Associate’s degrees have an added bonus: If you decide to pursue a bachelor’s degree in the future, make sure your program is accredited so you may be able to transfer your credits to get a head start on a four-year degree.

We break down each aspect of the BS in Health Science degree—from coursework to salary outcomes—in the article below. You’ll find key information and get answers to frequently asked questions.

What Can You Do with a Bachelor’s Degree in Health Science?

As a health science major, you will earn a multidisciplinary degree that is designed to teach you a range of knowledge and skills that are vital to many different healthcare professions.

People who earn a health science degree can go on to work in a variety of settings:

  • Hospitals
  • Research laboratories
  • Private offices or clinics
  • Public health organizations
  • Rehabilitation facilities
  • Government agencies

Bachelor of Health Science job opportunities include direct patient care, or non-clinical roles such as a health journalist, community health educator or pharmaceutical sales representative. Here are just a few possible career pathways that are open to health science majors:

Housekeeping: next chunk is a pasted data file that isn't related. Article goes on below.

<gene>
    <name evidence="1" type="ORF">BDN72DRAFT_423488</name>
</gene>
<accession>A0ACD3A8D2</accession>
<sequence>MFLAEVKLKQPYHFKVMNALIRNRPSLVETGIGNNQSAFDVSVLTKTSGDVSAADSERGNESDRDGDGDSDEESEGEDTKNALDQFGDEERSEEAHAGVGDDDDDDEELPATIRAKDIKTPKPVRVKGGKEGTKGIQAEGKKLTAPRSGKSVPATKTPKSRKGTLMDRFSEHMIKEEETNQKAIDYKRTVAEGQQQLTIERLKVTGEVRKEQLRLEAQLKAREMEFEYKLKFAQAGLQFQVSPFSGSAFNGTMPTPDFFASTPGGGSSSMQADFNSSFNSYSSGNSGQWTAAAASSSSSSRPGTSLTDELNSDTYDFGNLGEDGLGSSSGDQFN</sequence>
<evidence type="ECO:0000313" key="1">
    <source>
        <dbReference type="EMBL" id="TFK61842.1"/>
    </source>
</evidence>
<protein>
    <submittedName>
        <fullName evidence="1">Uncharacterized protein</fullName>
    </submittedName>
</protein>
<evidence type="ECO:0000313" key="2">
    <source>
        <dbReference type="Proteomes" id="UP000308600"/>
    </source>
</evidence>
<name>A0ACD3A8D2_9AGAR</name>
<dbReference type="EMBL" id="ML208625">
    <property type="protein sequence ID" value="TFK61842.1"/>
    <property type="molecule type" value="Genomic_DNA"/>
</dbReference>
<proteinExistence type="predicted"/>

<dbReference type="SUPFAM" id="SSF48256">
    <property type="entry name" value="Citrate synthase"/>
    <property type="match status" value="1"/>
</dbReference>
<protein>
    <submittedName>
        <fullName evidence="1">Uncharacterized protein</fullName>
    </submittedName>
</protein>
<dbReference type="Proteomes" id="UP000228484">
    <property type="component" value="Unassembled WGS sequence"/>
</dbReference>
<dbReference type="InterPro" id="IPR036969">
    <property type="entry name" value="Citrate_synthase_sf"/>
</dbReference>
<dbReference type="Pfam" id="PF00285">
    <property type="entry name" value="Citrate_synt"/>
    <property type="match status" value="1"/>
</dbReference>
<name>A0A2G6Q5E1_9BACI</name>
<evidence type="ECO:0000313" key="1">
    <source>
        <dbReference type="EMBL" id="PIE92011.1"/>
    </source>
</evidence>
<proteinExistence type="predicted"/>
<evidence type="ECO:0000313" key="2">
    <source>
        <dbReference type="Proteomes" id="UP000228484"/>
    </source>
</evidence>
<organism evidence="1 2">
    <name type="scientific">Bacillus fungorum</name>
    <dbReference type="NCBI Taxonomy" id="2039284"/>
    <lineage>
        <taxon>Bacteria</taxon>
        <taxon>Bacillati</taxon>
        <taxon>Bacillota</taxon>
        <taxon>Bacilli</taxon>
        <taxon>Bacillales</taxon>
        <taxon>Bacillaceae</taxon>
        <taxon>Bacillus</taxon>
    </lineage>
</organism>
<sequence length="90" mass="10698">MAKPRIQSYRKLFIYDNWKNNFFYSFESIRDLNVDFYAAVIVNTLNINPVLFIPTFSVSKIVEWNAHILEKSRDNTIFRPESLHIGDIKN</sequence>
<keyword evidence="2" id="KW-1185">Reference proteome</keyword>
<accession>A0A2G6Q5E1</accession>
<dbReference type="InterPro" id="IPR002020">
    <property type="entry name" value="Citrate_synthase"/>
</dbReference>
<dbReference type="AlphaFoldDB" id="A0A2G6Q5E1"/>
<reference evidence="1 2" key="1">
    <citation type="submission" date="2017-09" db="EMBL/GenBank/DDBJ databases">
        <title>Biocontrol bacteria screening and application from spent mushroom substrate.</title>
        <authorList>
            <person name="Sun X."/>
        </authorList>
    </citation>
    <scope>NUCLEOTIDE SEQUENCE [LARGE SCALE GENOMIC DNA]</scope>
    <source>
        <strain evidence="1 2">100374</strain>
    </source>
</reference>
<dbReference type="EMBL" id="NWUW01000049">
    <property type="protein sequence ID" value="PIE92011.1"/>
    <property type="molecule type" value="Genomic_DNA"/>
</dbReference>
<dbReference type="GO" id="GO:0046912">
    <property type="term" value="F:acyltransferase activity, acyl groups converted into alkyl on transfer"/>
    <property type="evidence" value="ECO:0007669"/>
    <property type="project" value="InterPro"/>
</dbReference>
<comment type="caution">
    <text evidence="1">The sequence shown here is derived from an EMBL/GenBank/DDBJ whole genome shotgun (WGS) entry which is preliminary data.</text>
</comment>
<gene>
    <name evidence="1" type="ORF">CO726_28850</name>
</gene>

• Clinical health: Physical therapist, physician assistant, nutritionist, occupational therapist, or dental hygienist
  • Healthcare administration: Medical and health services manager, marketing manager, medical records technician, or health informatics specialist
  • Public sector: Epidemiologist, public health officer, health education trainer, or research director

Note that some of these careers require specializations or additional schooling beyond a bachelor’s degree, but a BS in Health Science can serve as an important stepping stone to help you achieve your goals.

What Health Science Bachelor’s Degrees Include

Health science bachelor’s degree programs often provide you with the flexibility to pursue a more general degree, or to specialize in a specific job function.